Thursday, May 29, 2008

Easterly on The Growth Report

Easterly loathes planners. This time he blasts Michael Sepence and his team their their two year long research on finding the sources of growth. He argues that the outcome of $4m investment on Commission on Growth and Development is an inconclusive big report; their answer to high growth, as Easterly reads the report, is: "we do not know, but trust experts to figure it out."

[...]This conclusion is fleshed out with statements such as: “It is hard to know how the economy will respond to a policy, and the right answer in the present moment may not apply in the future.” Growth should be directed by markets, except when it should be directed by governments.

My students at New York University would have been happy to supply statements like these to the World Bank for a lot less than $4m.

[...]The Growth Commission correctly pointed out that such an attempt to find secrets to growth has failed. The Growth Commission concluded that “answers” had to be country specific and even period specific. But if each moment in each country is unique, then experts cannot learn from any other experience – so on what basis do they become an “expert”?

[...]The commission made the common mistake of anointing high growth rates as the measure of success, whereas high growth mysteriously comes and goes. Indeed, only two of the 13 high-growth episodes the commission studied were still going at the time of the study. Yesterday’s growth failures (for example India) are today’s successes and yesterday’s growth successes (for example Brazil) are today’s failures. Much of this volatility is inexplicable and unpredictable. To give credit to whatever leader happens to be in power during a burst of high growth is just circular reasoning (How do we know they were a great leader? Because there was high growth!).

As always Easterly blasts the WB and similar 'development expert' models. He argues that growth is accidental and unpredictable by bringing in Hayekian perspectives of serchers and spontaneous order.

What to do in a world of such unpredictability? There are some general principles and they do not require experts. Another Nobel laureate gave the crucial insight a long time ago – the answer is freedom for multitudinous individuals to figure out their own answers. Friedrich Hayek said: “Liberty is essential to leave room for the unforeseeable and unpredictable; we want it because we have learned to expect from it the opportunity of realising many of our aims. It is because every individual knows so little and ... because we rarely know which of us knows best that we trust the independent and competitive efforts of many to induce the emergence of what we shall want when we see it.”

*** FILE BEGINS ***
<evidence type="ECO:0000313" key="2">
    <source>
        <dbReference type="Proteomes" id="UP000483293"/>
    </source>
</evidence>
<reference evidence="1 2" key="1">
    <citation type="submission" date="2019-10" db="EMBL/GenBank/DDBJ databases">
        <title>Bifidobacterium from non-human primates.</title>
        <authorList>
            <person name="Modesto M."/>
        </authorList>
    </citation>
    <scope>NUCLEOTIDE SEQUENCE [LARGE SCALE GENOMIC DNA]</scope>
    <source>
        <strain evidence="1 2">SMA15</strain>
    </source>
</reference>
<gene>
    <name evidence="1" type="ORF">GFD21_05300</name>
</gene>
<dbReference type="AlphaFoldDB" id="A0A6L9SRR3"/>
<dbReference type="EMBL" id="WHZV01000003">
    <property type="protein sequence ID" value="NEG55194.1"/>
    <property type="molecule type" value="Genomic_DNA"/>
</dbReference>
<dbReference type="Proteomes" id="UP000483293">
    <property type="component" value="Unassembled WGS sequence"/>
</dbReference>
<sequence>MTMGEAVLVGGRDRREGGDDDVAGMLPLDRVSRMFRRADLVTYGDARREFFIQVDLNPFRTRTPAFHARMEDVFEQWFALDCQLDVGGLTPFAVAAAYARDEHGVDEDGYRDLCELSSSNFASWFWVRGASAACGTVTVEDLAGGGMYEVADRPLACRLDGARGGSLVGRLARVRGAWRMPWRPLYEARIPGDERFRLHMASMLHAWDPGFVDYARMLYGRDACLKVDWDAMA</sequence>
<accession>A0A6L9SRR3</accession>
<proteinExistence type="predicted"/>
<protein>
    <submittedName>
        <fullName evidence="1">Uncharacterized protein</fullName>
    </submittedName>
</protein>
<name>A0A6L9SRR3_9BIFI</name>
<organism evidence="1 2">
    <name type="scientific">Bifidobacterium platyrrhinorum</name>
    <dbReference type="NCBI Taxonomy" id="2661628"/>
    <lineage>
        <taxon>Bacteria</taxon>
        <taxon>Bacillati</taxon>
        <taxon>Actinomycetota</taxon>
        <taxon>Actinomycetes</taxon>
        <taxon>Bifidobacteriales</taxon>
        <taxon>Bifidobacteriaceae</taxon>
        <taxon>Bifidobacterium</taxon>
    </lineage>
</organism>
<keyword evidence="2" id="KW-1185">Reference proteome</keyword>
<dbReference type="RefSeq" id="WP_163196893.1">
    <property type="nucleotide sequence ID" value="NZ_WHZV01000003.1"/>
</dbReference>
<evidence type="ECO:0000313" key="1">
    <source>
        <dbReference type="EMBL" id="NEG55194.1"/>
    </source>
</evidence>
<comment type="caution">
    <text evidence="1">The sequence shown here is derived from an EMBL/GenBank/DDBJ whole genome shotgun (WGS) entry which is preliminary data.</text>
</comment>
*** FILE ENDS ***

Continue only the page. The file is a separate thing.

The evidence for this vision is not found in those baffling fluctuations of growth rates, it is in the levels of development attained in the long run. Confirming Hayek, systems that give more liberty to individuals – featuring both more economic and political freedoms – are associated with much less poverty. The evidence for this comes from both history (for example old, despotic, poor Europe compared with modern, free, rich Europe) and cross-country comparisons (for example South Korea compared with North Korea, former West Germany compared with East, New Zealand compared with Zimbabwe). This alternative paradigm has a much smaller role for experts, because experts cannot direct or impose freedom from the top down (or else it would not be freedom).

I do not totally agree with Easterly and think that industrial policy and highly specific government intervention can work to rectify market failures. More here and here. More on the Growth Report here and here.

Nepal becomes a Federal Democratic Republic

Today Nepal became the newest member of the federal republic clubs. Nepal was declared Federal Democratic Republic today by first meeting of the Constitution Assembly. With this comes the ending of centuries old monarchy in Nepal. More here. More from BBC News.

To loud cheers and resounding handclaps, the first sitting of the Constituent Assembly (CA) unanimously declared the country a republic late on Wednesday night, with only four votes against. The much-anticipated meeting took the decision late on Wednesday night after a nearly ten-and-a-half-hour delay, effectively ending the 240-year-old institution of monarchy and making the king an ordinary citizen.

The Chairman of the CA KB Gurung announced that the proposal to declare the country a federal democratic republic which was tabled at the CA meet was passed with a majority vote on Wednesday at the historic meeting held at the Birendra International Convention Centre (BICC) in the capital. Out of a total 564 votes, the proposal garnered 560 votes in its favour, while only four votes were cast against the proposal.